The third-gen Jeep Wrangler JK entered production in 2007. This model is available with a more powerful 147-horsepower 2.4-liter four-cylinder engine. Combined with a new six-speed manual transmission, it is rated at 16/19 mpg. The extra gear is necessary to extend the highway range of the Wrangler JK.
The 4.0L AMC-based inline-six engine no longer available, Wrangler JK received the new 3.8L V6 engines that produce more power and torque. However, this move was not primarily intended to improve the fuel economy of the vehicle, but rather to compensate for the added weight. The 2007 Jeep Wrangler TJ Unlimited tips the scales at 4300-pounds, which is about 1,000-pounds more than the 2006 model. The new 3.8-liter V6 motor is good for 205-horsepower and 15/18 mpg when paired with the 6-speed manual, which is only a 1 mpg increase over its predecessor (the TJ).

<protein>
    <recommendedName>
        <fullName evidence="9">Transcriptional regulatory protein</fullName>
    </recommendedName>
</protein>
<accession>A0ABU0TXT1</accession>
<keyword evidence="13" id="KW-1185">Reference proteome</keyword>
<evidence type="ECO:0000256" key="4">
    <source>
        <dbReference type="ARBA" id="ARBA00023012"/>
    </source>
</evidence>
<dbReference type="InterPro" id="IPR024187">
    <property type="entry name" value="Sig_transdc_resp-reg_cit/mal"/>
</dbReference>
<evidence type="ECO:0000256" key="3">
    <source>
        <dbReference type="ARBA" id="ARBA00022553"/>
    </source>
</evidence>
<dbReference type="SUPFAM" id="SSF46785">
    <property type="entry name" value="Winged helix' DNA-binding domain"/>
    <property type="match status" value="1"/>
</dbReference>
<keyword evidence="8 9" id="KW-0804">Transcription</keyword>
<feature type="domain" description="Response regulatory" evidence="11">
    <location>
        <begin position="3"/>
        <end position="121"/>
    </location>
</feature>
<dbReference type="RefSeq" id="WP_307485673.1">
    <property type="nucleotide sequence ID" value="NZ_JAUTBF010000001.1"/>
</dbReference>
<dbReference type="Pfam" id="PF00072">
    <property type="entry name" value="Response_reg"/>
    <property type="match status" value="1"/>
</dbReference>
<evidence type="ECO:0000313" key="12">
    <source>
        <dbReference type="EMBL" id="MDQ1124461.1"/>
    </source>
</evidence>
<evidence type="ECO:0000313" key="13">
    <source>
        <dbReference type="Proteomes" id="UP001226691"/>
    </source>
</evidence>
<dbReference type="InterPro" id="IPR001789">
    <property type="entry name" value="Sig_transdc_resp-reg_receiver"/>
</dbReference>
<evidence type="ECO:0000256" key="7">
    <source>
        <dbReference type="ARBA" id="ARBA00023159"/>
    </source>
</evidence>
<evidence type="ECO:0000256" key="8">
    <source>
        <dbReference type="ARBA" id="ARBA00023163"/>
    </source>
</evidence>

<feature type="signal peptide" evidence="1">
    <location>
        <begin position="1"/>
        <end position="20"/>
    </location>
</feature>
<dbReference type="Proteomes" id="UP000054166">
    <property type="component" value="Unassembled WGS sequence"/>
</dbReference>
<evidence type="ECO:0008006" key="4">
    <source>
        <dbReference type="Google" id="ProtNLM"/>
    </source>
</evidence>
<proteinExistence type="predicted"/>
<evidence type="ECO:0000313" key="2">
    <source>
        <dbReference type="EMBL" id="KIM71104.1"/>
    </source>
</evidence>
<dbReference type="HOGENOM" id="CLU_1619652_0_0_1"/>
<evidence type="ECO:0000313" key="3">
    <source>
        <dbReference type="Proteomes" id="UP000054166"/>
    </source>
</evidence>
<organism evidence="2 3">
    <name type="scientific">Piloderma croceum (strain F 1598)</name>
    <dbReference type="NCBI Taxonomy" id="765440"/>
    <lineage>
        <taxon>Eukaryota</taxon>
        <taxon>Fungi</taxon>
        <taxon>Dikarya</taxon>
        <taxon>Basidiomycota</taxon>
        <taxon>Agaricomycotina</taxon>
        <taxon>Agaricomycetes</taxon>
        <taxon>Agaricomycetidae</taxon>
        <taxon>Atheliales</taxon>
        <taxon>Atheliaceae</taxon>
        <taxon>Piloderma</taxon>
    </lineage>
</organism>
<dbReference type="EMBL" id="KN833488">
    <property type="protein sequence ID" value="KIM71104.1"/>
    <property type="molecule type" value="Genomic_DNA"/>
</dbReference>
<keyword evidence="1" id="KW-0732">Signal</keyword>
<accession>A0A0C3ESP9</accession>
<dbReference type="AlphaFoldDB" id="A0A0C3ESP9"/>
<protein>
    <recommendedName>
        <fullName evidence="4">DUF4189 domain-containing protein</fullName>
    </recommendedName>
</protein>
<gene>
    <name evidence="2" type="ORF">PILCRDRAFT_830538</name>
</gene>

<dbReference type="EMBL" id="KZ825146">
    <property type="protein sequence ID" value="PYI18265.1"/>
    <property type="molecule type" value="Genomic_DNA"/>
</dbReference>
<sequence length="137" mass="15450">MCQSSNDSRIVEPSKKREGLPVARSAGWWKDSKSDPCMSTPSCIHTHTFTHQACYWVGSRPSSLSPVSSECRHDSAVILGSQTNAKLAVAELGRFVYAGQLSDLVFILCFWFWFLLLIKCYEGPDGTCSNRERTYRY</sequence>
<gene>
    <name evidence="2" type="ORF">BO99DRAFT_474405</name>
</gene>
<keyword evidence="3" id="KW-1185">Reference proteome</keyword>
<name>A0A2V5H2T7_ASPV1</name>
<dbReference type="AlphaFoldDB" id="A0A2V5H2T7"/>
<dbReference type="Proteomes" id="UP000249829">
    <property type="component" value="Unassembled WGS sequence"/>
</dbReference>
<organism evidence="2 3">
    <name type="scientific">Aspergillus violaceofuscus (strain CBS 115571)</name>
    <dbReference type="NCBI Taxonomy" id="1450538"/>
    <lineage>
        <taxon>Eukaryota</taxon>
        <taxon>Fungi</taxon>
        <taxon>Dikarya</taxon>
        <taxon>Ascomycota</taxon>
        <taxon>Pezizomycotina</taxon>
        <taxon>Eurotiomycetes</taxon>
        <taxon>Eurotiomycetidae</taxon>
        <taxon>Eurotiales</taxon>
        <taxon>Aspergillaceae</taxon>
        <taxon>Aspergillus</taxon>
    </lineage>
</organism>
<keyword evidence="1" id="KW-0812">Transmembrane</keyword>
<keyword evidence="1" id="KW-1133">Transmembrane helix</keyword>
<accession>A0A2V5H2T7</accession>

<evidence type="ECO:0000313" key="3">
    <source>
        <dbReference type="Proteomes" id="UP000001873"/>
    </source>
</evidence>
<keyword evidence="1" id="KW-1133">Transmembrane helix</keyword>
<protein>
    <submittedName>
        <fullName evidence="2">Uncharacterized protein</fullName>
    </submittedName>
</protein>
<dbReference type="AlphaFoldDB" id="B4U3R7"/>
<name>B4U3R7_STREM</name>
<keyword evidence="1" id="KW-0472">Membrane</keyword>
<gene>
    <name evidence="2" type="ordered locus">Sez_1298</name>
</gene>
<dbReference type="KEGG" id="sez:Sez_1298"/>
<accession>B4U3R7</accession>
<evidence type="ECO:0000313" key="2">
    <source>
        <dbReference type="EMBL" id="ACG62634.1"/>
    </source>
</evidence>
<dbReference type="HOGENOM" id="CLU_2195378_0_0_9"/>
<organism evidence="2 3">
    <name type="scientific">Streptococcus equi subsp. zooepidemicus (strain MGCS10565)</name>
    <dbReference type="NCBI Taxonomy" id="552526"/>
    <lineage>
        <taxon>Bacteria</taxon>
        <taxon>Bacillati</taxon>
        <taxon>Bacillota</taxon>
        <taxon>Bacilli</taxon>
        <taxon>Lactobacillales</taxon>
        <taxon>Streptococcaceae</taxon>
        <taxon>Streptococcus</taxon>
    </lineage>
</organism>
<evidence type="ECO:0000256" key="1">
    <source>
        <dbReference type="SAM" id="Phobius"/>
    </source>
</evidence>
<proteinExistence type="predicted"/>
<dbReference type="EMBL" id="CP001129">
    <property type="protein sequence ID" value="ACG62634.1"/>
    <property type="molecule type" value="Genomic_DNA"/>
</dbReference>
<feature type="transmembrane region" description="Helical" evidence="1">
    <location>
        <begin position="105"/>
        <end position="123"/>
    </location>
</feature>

The 2008 and newer models of the Jeep Wrangler JK saw the availability of an optional four-speed automatic transmission. Either way, fuel economy is still rated at around 15/19 mpg but choosing the rear-wheel drive option will give you an additional 1 mpg in highway driving.
When the 2012 model came in the market, potential buyers were rejoicing when Chrysler announced a new 3.6-liter V6 with 285-horsepower and 260 pound-feet of torque. The six-speed manual came standard while a new five-speed automatic is optional. The 2012 Jeep Wrangler Unlimited with the automatic is good for 16/20 mpg while the manual can achieve 16/21 mpg. The hike in power means a better power-to-weight ratio and consequently better fuel economy as well. This trend will continue with newer models that net a combined fuel economy of 18 mpg whether equipped with the manual or automatic.